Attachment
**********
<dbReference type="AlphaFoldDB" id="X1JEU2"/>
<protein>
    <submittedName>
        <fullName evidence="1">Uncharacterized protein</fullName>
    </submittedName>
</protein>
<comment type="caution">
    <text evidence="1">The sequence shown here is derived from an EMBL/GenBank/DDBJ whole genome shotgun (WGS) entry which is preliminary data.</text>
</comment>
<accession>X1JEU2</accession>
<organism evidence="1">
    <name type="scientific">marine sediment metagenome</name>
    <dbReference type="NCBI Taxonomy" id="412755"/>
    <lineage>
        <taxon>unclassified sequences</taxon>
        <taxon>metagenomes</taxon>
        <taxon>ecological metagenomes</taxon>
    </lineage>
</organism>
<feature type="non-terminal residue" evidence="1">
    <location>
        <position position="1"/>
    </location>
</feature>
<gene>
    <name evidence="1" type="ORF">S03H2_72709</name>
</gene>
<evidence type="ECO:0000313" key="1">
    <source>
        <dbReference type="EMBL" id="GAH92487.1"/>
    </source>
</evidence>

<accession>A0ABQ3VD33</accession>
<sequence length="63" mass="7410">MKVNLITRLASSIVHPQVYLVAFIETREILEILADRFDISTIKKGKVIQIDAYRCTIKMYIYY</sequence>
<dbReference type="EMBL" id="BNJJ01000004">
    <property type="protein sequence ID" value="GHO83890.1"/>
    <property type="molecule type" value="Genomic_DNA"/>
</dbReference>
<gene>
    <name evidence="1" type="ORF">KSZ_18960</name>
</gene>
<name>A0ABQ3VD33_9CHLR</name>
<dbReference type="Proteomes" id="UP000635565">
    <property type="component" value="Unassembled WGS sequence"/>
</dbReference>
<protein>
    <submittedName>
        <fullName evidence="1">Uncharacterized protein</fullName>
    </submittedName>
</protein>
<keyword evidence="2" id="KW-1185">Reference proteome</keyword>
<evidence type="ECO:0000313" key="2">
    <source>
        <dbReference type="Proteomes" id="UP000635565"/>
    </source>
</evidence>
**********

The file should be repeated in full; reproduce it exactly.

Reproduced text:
<dbReference type="AlphaFoldDB" id="X1JEU2"/>
<protein>
    <submittedName>
        <fullName evidence="1">Uncharacterized protein</fullName>
    </submittedName>
</protein>
<comment type="caution">
    <text evidence="1">The sequence shown here is derived from an EMBL/GenBank/DDBJ whole genome shotgun (WGS) entry which is preliminary data.</text>
</comment>
<accession>X1JEU2</accession>
<organism evidence="1">
    <name type="scientific">marine sediment metagenome</name>
    <dbReference type="NCBI Taxonomy" id="412755"/>
    <lineage>
        <taxon>unclassified sequences</taxon>
        <taxon>metagenomes</taxon>
        <taxon>ecological metagenomes</taxon>
    </lineage>
</organism>
<feature type="non-terminal residue" evidence="1">
    <location>
        <position position="1"/>
    </location>
</feature>
<gene>
    <name evidence="1" type="ORF">S03H2_72709</name>
</gene>
<evidence type="ECO:0000313" key="1">
    <source>
        <dbReference type="EMBL" id="GAH92487.1"/>
    </source>
</evidence>

<accession>A0ABQ3VD33</accession>
<sequence length="63" mass="7410">MKVNLITRLASSIVHPQVYLVAFIETREILEILADRFDISTIKKGKVIQIDAYRCTIKMYIYY</sequence>
<dbReference type="EMBL" id="BNJJ01000004">
    <property type="protein sequence ID" value="GHO83890.1"/>
    <property type="molecule type" value="Genomic_DNA"/>
</dbReference>
<gene>
    <name evidence="1" type="ORF">KSZ_18960</name>
</gene>
<name>A0ABQ3VD33_9CHLR</name>
<dbReference type="Proteomes" id="UP000635565">
    <property type="component" value="Unassembled WGS sequence"/>
</dbReference>
<protein>
    <submittedName>
        <fullName evidence="1">Uncharacterized protein</fullName>
    </submittedName>
</protein>
<keyword evidence="2" id="KW-1185">Reference proteome</keyword>
<evidence type="ECO:0000313" key="2">
    <source>
        <dbReference type="Proteomes" id="UP000635565"/>
    </source>
</evidence>